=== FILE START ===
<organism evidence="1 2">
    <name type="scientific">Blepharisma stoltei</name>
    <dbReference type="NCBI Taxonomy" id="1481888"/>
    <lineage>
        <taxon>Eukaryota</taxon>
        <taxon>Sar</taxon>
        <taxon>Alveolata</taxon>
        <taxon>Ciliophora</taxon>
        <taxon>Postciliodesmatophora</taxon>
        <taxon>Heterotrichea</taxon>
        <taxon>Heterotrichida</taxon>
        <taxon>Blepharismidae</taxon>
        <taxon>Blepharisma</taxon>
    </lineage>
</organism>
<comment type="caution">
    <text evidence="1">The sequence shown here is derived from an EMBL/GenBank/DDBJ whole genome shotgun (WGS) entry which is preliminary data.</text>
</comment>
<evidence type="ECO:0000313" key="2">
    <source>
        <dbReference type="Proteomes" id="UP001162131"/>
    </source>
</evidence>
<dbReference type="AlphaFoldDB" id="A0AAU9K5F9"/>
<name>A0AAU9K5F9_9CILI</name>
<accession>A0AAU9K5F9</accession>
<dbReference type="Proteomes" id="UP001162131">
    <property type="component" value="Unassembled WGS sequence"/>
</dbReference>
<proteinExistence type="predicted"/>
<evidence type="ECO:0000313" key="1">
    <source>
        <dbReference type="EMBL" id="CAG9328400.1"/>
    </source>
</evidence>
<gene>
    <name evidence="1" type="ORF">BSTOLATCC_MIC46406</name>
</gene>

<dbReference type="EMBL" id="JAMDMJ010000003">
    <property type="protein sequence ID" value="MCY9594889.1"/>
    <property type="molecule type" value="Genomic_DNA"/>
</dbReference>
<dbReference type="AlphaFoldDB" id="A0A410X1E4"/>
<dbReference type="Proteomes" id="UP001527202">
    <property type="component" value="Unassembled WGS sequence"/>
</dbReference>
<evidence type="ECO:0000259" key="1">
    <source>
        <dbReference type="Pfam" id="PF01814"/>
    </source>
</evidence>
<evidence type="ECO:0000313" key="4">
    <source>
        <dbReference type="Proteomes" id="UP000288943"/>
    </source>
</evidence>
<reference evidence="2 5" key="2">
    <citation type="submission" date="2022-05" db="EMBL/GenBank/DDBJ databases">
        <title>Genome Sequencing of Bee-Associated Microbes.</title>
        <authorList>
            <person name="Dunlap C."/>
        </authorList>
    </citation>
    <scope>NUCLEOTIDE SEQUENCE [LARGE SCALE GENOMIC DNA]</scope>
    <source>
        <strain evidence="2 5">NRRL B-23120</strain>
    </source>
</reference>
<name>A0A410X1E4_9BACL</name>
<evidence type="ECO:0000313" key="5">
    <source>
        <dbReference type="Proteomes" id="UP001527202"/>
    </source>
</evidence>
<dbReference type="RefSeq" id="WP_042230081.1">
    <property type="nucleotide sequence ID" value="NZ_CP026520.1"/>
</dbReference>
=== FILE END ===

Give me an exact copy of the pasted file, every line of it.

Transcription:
<organism evidence="1 2">
    <name type="scientific">Blepharisma stoltei</name>
    <dbReference type="NCBI Taxonomy" id="1481888"/>
    <lineage>
        <taxon>Eukaryota</taxon>
        <taxon>Sar</taxon>
        <taxon>Alveolata</taxon>
        <taxon>Ciliophora</taxon>
        <taxon>Postciliodesmatophora</taxon>
        <taxon>Heterotrichea</taxon>
        <taxon>Heterotrichida</taxon>
        <taxon>Blepharismidae</taxon>
        <taxon>Blepharisma</taxon>
    </lineage>
</organism>
<comment type="caution">
    <text evidence="1">The sequence shown here is derived from an EMBL/GenBank/DDBJ whole genome shotgun (WGS) entry which is preliminary data.</text>
</comment>
<evidence type="ECO:0000313" key="2">
    <source>
        <dbReference type="Proteomes" id="UP001162131"/>
    </source>
</evidence>
<dbReference type="AlphaFoldDB" id="A0AAU9K5F9"/>
<name>A0AAU9K5F9_9CILI</name>
<accession>A0AAU9K5F9</accession>
<dbReference type="Proteomes" id="UP001162131">
    <property type="component" value="Unassembled WGS sequence"/>
</dbReference>
<proteinExistence type="predicted"/>
<evidence type="ECO:0000313" key="1">
    <source>
        <dbReference type="EMBL" id="CAG9328400.1"/>
    </source>
</evidence>
<gene>
    <name evidence="1" type="ORF">BSTOLATCC_MIC46406</name>
</gene>

<dbReference type="EMBL" id="JAMDMJ010000003">
    <property type="protein sequence ID" value="MCY9594889.1"/>
    <property type="molecule type" value="Genomic_DNA"/>
</dbReference>
<dbReference type="AlphaFoldDB" id="A0A410X1E4"/>
<dbReference type="Proteomes" id="UP001527202">
    <property type="component" value="Unassembled WGS sequence"/>
</dbReference>
<evidence type="ECO:0000259" key="1">
    <source>
        <dbReference type="Pfam" id="PF01814"/>
    </source>
</evidence>
<evidence type="ECO:0000313" key="4">
    <source>
        <dbReference type="Proteomes" id="UP000288943"/>
    </source>
</evidence>
<reference evidence="2 5" key="2">
    <citation type="submission" date="2022-05" db="EMBL/GenBank/DDBJ databases">
        <title>Genome Sequencing of Bee-Associated Microbes.</title>
        <authorList>
            <person name="Dunlap C."/>
        </authorList>
    </citation>
    <scope>NUCLEOTIDE SEQUENCE [LARGE SCALE GENOMIC DNA]</scope>
    <source>
        <strain evidence="2 5">NRRL B-23120</strain>
    </source>
</reference>
<name>A0A410X1E4_9BACL</name>
<evidence type="ECO:0000313" key="5">
    <source>
        <dbReference type="Proteomes" id="UP001527202"/>
    </source>
</evidence>
<dbReference type="RefSeq" id="WP_042230081.1">
    <property type="nucleotide sequence ID" value="NZ_CP026520.1"/>
</dbReference>